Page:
Monday at 25 degrees

It's cold outside, folks! So cold the air feels like it has crystals forming. Eyes, nose and mouth feel like they could easily harden and freeze. I'm not at the point of wondering why we live here but I can imagine in about 2 months, I'll start saying that. Fortunately, there's only 3.5 more months till Spring. And really, it's not officially Winter yet. Mr. Nelson has taken to two minute bathroom outings. Wise dog.

We bummed around all this weekend. Did very little and I guess that's all right every now and then. Went to the new pet shop and Lydia decided we needed to adopt a little black kitten. We didn't and I explained she had to get permission from our four other cats. This helped reduce the tears but she was still a little sad. I could tell this reasoning made sense esp. after I told her how each cat responded to a new arrival. Basically, every one of them got into a fight.

The next day we slept in, missing UU church again and slowly got food to eat and lay around. I guess it's the cold or something. Maybe we're in mini-hibernation mode or something. It's kind of funny how we just do that. One of my favorite children's book writers, Tove Jansson, writes about Moomin's. They are trolls that are round, thoughtful and curious creatures. I sometimes feel like we're a bit like this at times. Sometimes we're like Hemulans or Filijonks and I guess I'm a bit like Little My. I love the way Jansson captures personalities and real human expression. There are some lines that strike me as right to the heart of how people behave and think. I'll have to look some up, I think.

Recently, I was rereading a book of short stories based on the Moomin's book. One was about Christmas titled "The Fir Tree" and how Christmas was coming. Some creatures like the Hemulan, are so anxious about it they wake up the Moomin's from their hibernation. The Moomin's get into a mild panic and think Christmas is a monster. They find they have to cut a tree for decorating, get presents and make their favorite foods. The touching thing about this is they are being watched by little woodies who are either too poor or small to create a Christmas.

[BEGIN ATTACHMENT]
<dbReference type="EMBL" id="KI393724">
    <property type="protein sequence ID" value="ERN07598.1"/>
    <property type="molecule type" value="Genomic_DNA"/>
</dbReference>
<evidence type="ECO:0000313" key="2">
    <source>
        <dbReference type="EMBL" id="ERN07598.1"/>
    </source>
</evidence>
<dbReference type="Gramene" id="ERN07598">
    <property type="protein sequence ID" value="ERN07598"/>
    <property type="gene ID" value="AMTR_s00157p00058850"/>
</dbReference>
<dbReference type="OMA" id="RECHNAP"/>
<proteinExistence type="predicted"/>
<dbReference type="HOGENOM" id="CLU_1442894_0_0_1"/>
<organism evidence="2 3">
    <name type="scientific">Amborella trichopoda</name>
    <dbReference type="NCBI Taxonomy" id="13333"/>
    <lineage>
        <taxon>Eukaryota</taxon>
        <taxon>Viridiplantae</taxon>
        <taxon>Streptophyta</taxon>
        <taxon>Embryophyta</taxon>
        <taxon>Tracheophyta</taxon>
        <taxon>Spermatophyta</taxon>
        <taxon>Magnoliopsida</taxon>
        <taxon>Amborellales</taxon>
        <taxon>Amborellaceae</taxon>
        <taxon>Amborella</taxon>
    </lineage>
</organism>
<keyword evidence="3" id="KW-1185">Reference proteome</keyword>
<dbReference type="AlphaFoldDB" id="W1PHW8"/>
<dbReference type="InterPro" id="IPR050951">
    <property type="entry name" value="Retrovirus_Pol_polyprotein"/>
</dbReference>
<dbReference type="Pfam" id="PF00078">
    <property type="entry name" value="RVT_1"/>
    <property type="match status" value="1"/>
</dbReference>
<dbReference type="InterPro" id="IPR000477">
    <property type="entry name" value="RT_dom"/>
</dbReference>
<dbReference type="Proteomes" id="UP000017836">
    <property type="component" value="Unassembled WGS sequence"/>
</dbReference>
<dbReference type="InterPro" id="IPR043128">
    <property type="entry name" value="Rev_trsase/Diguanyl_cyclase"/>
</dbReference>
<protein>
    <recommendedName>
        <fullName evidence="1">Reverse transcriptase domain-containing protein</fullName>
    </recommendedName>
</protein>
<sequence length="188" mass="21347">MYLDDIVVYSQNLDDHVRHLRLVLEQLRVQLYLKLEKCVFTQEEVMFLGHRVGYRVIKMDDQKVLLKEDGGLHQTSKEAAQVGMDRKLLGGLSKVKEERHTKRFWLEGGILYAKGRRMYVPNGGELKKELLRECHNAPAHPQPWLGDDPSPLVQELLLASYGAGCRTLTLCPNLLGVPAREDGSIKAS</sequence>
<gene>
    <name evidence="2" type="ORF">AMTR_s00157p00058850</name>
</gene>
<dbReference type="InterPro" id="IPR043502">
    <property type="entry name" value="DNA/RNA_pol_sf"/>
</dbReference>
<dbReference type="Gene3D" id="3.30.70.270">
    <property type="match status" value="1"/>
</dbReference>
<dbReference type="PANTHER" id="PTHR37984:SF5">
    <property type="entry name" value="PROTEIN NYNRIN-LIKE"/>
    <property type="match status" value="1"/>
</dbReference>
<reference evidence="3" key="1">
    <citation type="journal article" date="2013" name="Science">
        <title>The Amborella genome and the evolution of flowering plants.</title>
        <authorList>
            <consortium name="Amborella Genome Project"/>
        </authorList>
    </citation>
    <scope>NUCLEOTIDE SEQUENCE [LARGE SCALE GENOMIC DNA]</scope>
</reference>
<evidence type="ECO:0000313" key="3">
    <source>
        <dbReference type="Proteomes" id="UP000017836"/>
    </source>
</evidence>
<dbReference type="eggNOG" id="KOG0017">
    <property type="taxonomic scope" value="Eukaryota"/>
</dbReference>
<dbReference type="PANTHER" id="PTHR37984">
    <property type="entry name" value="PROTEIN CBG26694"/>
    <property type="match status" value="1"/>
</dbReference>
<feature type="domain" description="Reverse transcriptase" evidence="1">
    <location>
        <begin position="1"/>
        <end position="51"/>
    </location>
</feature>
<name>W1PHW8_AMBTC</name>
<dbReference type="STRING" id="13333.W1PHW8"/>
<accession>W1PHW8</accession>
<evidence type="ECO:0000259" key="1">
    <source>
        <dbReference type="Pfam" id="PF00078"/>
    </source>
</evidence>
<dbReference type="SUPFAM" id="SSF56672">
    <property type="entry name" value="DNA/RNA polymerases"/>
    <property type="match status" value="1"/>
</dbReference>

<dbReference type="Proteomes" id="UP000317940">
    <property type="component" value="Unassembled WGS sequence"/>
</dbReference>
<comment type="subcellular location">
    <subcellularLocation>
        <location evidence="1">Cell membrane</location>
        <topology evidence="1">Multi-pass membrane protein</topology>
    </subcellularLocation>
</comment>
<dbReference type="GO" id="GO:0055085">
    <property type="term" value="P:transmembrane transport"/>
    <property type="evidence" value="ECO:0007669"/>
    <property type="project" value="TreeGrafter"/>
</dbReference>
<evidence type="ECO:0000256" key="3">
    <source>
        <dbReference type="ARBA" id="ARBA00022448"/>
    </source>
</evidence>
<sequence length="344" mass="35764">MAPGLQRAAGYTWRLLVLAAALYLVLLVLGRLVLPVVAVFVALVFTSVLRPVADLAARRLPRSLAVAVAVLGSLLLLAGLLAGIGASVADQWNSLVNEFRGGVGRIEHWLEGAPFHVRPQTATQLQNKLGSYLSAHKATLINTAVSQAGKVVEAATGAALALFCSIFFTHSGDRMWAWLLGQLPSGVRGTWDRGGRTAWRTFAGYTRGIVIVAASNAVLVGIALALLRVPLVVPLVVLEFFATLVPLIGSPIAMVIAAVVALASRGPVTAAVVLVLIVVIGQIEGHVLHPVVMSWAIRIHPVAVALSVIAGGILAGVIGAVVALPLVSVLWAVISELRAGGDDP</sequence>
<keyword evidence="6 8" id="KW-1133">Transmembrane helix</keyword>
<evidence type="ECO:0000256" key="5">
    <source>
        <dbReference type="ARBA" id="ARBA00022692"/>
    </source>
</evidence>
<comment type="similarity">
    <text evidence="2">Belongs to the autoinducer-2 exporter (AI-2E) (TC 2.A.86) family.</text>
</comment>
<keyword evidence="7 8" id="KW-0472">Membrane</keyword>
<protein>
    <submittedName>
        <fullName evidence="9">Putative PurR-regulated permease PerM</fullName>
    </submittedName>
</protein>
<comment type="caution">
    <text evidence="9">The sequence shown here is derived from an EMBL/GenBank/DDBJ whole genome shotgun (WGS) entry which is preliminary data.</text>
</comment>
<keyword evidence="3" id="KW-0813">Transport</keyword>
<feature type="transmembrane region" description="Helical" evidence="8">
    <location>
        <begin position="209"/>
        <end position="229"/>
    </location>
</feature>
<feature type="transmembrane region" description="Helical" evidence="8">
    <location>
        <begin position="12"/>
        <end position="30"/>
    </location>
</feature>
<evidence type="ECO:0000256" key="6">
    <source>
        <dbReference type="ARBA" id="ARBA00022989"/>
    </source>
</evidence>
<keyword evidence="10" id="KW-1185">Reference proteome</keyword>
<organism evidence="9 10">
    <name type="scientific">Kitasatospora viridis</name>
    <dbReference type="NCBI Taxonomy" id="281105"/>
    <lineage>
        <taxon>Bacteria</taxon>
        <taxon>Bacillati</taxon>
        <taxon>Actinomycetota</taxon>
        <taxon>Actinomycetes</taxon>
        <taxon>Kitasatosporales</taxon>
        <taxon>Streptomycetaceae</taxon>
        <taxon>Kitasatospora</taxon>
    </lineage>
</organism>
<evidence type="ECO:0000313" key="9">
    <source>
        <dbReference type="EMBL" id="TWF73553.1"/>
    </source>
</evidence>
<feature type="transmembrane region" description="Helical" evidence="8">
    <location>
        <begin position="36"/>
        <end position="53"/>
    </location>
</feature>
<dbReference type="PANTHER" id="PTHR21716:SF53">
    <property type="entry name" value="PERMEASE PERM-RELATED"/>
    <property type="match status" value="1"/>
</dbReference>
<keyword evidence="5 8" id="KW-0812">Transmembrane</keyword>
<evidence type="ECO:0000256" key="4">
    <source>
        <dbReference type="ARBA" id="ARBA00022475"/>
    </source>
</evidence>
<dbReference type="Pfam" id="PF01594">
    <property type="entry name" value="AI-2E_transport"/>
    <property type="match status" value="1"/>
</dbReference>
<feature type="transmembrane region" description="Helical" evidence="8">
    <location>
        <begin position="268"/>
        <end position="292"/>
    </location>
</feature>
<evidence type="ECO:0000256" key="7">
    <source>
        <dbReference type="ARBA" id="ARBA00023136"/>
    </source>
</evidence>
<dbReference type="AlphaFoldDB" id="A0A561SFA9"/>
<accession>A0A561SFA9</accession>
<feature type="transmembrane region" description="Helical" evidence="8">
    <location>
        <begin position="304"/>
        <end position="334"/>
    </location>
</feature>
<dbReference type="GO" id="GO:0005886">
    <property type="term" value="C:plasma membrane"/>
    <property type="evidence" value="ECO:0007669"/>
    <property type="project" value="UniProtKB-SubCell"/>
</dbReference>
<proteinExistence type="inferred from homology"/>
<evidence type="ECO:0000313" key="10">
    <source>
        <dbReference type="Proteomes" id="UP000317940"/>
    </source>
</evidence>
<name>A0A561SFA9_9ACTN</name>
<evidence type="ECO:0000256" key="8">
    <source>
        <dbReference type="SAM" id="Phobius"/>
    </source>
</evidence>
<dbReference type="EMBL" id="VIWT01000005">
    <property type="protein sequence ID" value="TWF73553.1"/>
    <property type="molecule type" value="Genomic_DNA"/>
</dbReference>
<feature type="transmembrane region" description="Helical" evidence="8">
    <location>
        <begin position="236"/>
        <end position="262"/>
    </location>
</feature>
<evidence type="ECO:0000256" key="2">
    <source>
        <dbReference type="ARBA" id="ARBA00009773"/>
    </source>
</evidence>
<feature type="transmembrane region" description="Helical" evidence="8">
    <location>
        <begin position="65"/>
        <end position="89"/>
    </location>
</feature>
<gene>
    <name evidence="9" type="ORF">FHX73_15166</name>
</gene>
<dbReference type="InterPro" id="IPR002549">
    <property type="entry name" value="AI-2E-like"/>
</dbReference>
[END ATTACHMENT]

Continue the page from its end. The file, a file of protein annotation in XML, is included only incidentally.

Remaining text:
After all is done, the Moomin’s wonder about Christmas and when it's coming. The woodies say it's already here and the Moomin's are surprised. My favorite part of this story is this:

"Merry Christmas," the woody whispered shyly.
"You're the first to say some such thing," Moominpapa said. "Aren't you at all afraid of what's going to happen when Christmas comes?"
"This is it," the woody mumbled and sat down in the snow with its relations. "May we look? You've got such a wonderful fir tree."
"And all the food," one of the relations said dreamingly.
"And real presents," said another.
"I've dreamed all my life of seeing this at close quarters," the woody said with a sigh.

There was a pause. The candles burned steadily in the quiet night. The woody and it's relations were sitting quite still. One could feel their admiration and longing, stronger and stronger and finally Moominmamma edged a little closer to Moominpapa and whispered: "Don't you think so, too?"
"Why, yes, but if..." Moominpappa objected.
"No matter," Moomintroll said. "If Christmas gets angry we can close the doors and perhaps we'll be safe inside."
Then he turned to the woody and said: "You can have it all."

The woody didn't believe its ears at first. It stepped cautiously nearer the fir tree, followed by all the relations and friends with devoutly quivering whiskers.

They had never had a Christmas of their own before. "

“The Fir Tree” -Tove Jansson


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